AKIKHABAR - SOME MORE THAN JUST TOKYO TOURISM QUARTER (part 2)
SEE THE FAMOUS J-POP GROUP SPEECH AKB48 is the name and location of a pop group of more than 140 girls. Their performance is a real attraction in the popular…

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JAPAN'S BEST SKI RESORTS
In Japan, hundreds of different ski resorts are located, providing a wonderful opportunity to ride on the virgin snow. They are mainly focused on Hokkaido and Honshu. Most of them…

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19 THINGS YOU CAN'T DO IN JAPAN (part 1)
Before heading to Japan, it would be useful to familiarize yourself with some cultural features in order to avoid insulting the feelings of the Japanese. Manners and social rules are…

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Japanese New Year (part 3)

And NOW THE MOST PLEASANT – GIFTS
Interesting articles The first thing that comes to the Japanese mind: clay, paper, drawn, metal, plastic – any images and figures of the corresponding animal from the twelve-year zodiac cycle. In the case of 2006, an image of a dog guarding a house and driving thieves away.

Oddly enough, money comes second in the ritual scale of New Year’s values. Previously, they gave exclusively five-yen coins, since their name – goen – is harmonious with the word denoting strong family ties. But today you can’t buy anything for five yen, and therefore, as a rule, bills in a beautiful white envelope are attached to them. Continue reading

Japanese New Year (part 2)

CAREFULLY PREPARE FOR ANCESTOR MEETING
Interesting articles Over the course of history, in conditions of Japanese cramped conditions, a whole pine tree at the door turned into a bunch of its branches, with the addition of bamboo shoots. They have long been revered for their resistance to winds and ultra-fast growth, that is, those who celebrate again emphasize their desire to find new vital energy. The plum branches symbolizing the arrival of spring also got into the bouquet: the Japanese plum blossoms very early, when new snow can easily fall. We can say that through this plant the nation “learned” about the approach of the New Year and met it with indispensable poetic sessions. Representatives of all classes seated with cups at the roots of the tree and began:
Glitter of snow, purity of the moon, shining stars Continue reading

Japanese New Year (part 1)

Until the distant now, 1873, Japan lived according to the Chinese lunar calendar. The favorite winter holiday of all children and adults was “moving” – each time it was a new day somewhere in late January or in the first half of February. However, the winds of change blew: under pressure from European powers and America, the country finally opened ports for free trade with foreigners. It became obvious that the difference in the time scales causes glaring inconvenience. And then the government voluntarily transferred the country to the solar calculation of days and months. At the same time, it was lost as much as thirty days: after the eleventh the first “moon” of the next year immediately arrived. The officials automatically lost their monthly salary – some were noisy, demanding to be issued nevertheless, but to no avail. Almost a century and a half has passed since then, and the Japanese have long been accustomed to celebrate the New Year at the same time as we, on January 1. Continue reading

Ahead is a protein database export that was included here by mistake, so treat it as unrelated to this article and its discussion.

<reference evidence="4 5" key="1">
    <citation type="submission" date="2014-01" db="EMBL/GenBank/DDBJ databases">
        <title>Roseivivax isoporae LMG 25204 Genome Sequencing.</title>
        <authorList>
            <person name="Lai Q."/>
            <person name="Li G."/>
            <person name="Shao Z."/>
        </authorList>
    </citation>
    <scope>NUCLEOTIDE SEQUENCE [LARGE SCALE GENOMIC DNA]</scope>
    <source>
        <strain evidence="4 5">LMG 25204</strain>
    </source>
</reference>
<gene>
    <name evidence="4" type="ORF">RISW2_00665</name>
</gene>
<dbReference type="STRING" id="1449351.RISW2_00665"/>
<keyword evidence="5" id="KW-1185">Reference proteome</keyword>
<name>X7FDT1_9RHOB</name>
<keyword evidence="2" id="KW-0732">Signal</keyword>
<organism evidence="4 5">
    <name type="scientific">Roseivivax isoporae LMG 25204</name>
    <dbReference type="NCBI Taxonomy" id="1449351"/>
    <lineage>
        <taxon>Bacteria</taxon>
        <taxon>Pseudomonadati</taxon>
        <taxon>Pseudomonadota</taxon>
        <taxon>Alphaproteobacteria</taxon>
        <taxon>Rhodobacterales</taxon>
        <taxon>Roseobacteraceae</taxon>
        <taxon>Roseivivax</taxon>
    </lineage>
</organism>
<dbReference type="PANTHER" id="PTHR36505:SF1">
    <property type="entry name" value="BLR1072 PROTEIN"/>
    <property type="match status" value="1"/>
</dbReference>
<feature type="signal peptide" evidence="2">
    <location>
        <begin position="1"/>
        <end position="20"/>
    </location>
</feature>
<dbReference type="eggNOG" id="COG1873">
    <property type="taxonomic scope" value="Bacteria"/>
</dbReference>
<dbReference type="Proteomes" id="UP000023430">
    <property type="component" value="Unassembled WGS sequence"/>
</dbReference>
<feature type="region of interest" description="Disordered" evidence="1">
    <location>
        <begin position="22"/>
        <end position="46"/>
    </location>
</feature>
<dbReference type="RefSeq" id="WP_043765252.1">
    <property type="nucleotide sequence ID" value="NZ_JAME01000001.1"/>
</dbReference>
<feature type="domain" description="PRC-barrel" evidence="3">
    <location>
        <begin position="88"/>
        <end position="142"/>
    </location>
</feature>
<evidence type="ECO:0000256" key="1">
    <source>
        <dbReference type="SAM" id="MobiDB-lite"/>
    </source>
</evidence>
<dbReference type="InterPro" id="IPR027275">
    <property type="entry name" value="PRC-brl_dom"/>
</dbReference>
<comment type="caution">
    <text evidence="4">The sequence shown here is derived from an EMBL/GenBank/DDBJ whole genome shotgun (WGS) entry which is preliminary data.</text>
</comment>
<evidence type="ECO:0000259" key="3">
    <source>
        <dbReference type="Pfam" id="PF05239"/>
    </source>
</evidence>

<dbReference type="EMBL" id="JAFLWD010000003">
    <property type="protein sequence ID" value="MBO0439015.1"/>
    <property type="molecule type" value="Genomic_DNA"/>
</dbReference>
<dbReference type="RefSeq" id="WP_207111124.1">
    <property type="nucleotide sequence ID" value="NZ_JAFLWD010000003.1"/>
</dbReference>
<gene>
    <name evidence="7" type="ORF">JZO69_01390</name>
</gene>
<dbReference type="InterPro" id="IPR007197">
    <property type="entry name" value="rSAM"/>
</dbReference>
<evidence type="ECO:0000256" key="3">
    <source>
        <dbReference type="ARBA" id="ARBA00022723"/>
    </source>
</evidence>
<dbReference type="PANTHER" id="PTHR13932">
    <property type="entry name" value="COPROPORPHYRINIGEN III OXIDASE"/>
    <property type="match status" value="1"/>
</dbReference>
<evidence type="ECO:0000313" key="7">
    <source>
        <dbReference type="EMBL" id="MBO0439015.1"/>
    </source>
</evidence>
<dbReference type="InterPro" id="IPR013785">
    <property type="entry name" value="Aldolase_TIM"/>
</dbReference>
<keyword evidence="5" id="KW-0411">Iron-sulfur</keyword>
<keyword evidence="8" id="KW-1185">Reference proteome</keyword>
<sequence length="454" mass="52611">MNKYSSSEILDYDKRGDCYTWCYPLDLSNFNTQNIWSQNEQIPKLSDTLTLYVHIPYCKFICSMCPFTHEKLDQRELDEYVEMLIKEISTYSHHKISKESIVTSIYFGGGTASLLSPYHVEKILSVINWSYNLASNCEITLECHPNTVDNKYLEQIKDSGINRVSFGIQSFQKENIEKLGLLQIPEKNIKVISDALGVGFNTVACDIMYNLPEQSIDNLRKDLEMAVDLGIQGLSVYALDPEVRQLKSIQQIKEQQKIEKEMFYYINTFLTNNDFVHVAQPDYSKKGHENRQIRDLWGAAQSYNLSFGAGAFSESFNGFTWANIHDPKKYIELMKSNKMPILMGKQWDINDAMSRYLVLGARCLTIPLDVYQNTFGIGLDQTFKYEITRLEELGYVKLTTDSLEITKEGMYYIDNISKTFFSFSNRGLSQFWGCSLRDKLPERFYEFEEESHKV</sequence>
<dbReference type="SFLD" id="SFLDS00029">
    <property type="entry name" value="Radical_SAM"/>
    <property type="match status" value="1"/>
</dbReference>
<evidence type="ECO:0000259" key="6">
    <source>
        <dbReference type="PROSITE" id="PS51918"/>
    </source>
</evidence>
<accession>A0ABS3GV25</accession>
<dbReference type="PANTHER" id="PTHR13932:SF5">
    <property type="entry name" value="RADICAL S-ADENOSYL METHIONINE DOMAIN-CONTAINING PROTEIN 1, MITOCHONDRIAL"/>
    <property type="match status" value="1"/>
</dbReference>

What to see in Japan (part 2)
The capital of Tokyo is the most visited tourist city in Japan. You should definitely see the Imperial Palace (former Edo Castle), Tosegu Temple, Tokyo TV tower (height 333 meters),…

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Japanese New Year (part 2)
CAREFULLY PREPARE FOR ANCESTOR MEETING Interesting articles Over the course of history, in conditions of Japanese cramped conditions, a whole pine tree at the door turned into a bunch of…

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Consulate of Russia in Japan
No one is safe from troubles, but getting out of unpleasant situations at home is much easier than in a foreign country. Going to Japan, you must first worry about…

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